3. Soak the whole remaining tissue (cotton boll linked with anthocaulus and/or pistils) into 0.1% (w/v) HgCl2 for 15 min immediately (occasional shaking/stirring is needed to keep all the tissue fully soaked), discard HgCl2 and rinse with sterilized ddH2O three times. Each for 2 to 5 min.

  2. Ovules preparation
    1. Hold the tissue with the anthocaulus, and remove the shuck of the ovary (or the young cotton boll) with a sterilized forceps carefully, then float and disperse the intact ovules on the liquid BT medium gently. Make sure the ovules are not injured, broken or attached the brown gossypol from the broken shuck.
    2. For same batch culture, equal ovules should be put in each flask and usually less than 20 ovules for each batch.
    3. If the ovules are going to culture for more than 10 days, the ovules sum in each flask should be less than 10 at the beginning.
    4. For young ovules that have not grown fiber, they could be separated easily, while for ovules with longer fiber that are sticking together, such as the ovules in 2 day post anthesis (DPA), they need to be carefully separated one by one with forceps before floating on the medium.
    5. Label the flask with the date, the age of the ovules and the hormones contained.

  3. Ovule culture
    1. The floating ovules are incubated in 30 °C without light and shake.
    2. The fiber should be easily visible after 4-5 days of culture for the 0 DPA ovules (Figure 2).


      Figure 2. 0 DPA ovules after 5 days culture

    3. The ovules or fiber can be used for further analysis, such as fiber production measurement, RNA extraction and biochemical analysis etc.

  4. Fiber measurement
    There are two methods to measure fiber production.
    1. Total fiber units (TFU) measurement, which was also innovated by Beasley et al. (1974).
      1. For 12 days cultured ovules, 10 ovules for each assay. Ovules are dried out of medium with filter paper. Sunk in boiling water for 2 min, then dried again with filter paper for 2 to 3 min.
      2. Stain the ovules in a small beaker with 20 ml 0.02% Toluidine blue O for 30 sec, then discard the liquid with a fine sieve and wash in running water for 1 min immediately to remove the non-absorbed dye.
      3. Dry the ovules, then destain in flask with 20 ml glacial acetic acid-ethanol-water (10:95:5) for 2 h. The flask should be sealed to avoid liquid evaporation which can cause differences in concentration of destaining liquid.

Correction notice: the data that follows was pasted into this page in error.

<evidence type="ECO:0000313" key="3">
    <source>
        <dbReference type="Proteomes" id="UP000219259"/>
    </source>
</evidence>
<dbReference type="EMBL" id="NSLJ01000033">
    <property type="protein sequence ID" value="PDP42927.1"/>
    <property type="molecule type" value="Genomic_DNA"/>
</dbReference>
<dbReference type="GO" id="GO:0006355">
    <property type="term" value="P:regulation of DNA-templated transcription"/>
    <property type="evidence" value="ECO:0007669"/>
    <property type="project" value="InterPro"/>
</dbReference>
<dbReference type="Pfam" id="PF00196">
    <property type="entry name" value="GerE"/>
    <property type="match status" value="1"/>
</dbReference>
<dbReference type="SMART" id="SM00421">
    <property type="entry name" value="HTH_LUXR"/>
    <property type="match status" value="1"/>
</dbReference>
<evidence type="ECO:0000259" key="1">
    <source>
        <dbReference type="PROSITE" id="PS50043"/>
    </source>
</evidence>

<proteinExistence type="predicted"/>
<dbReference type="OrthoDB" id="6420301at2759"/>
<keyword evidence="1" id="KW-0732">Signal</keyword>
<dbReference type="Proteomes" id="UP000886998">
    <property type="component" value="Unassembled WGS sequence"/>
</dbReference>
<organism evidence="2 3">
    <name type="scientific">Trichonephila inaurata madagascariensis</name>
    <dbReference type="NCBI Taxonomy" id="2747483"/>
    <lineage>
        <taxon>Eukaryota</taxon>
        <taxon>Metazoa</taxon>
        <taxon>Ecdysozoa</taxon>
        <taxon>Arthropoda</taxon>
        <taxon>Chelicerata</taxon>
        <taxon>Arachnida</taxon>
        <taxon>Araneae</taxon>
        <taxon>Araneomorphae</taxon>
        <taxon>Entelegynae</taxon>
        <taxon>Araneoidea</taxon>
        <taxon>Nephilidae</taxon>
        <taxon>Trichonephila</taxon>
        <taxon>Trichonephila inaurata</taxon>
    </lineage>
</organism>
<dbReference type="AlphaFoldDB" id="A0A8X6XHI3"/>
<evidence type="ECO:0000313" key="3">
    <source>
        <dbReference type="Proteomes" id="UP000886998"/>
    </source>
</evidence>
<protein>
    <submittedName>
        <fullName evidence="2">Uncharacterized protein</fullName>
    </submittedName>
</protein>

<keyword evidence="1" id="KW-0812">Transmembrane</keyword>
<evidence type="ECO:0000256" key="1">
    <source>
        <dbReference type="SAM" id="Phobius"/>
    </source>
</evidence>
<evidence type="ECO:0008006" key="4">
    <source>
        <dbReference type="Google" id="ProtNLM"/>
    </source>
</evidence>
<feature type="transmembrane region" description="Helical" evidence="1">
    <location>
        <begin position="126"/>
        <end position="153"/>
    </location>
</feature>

4. Measure the absorbance of the destaining liquid in 624 nm and count as the relative yield of fiber.
    2. Fiber length measurement (Figure 3)
      1. Ovules are sunk in boiling water for 2 min or in 75% ethanol for 15 min, then put the ovules in slowly running water to make the fiber flow to one side and measured with a ruler.
      2. Or put the ovules on a glass slide, comb the fiber gently with a dissecting needle, then take photos and measure the length with a ruler or you can use software for automation of the measurement (e.g. Image J).


        Figure 3. Cultured ovule (1) is soaked in 75% ethanol (2) to separete fiber and measured on a glass slide (3)

Notes

  1. This protocol can be used for analyzing the effects of dozen of chemicals, including hormones, plant growth regulators, plant growth inhibitors and flavonoids (Tan et al., 2013) etc., on fiber development in our lab. We found it functioned similarly in Gossypium hirsutum (more than 4 cultivars were applied), G. arboreum and G.herbaceum. But for G. barbadense, there will be several differences in the fiber growth rate and hormones response. The fiber will grow later and fewer, and GA3 can’t promote fiber grow for the 0 DPA ovules independently.
  2. While it is a very sensitive system, many factors are involved in a success assay, especially for that of ovule developmental stage. According to our unpublished data, there are dramatic differences for 0 DPA ovules from 7 am to 12 am in response to IAA and GA3. And GA3 could promote fiber growth independently on the 0 DPA ovules post 12 am except for that from G. barbadense. The ovules before 0 DPA may be not easy to float on the liquid medium, should be taken more gently. And ovules of different developmental stages are also response differentially to chemical treatment (Tan et al., 2012). So for the same assay, the ovules should be from the same stage and all the manipulations should be strictly consistent and control should be set up for each. The samples from different batches could not analyze together.
  3. CaCl2.2H2O should be separately prepared and stored with KH2PO4 and MgSO4.7H2O, be carefully mixed and diluted before use.
  4. Other chemical should be sterilized first and added into the medium with IAA and/or GA3. Each new chemical should be undergone a dose test to determine the optimal dose.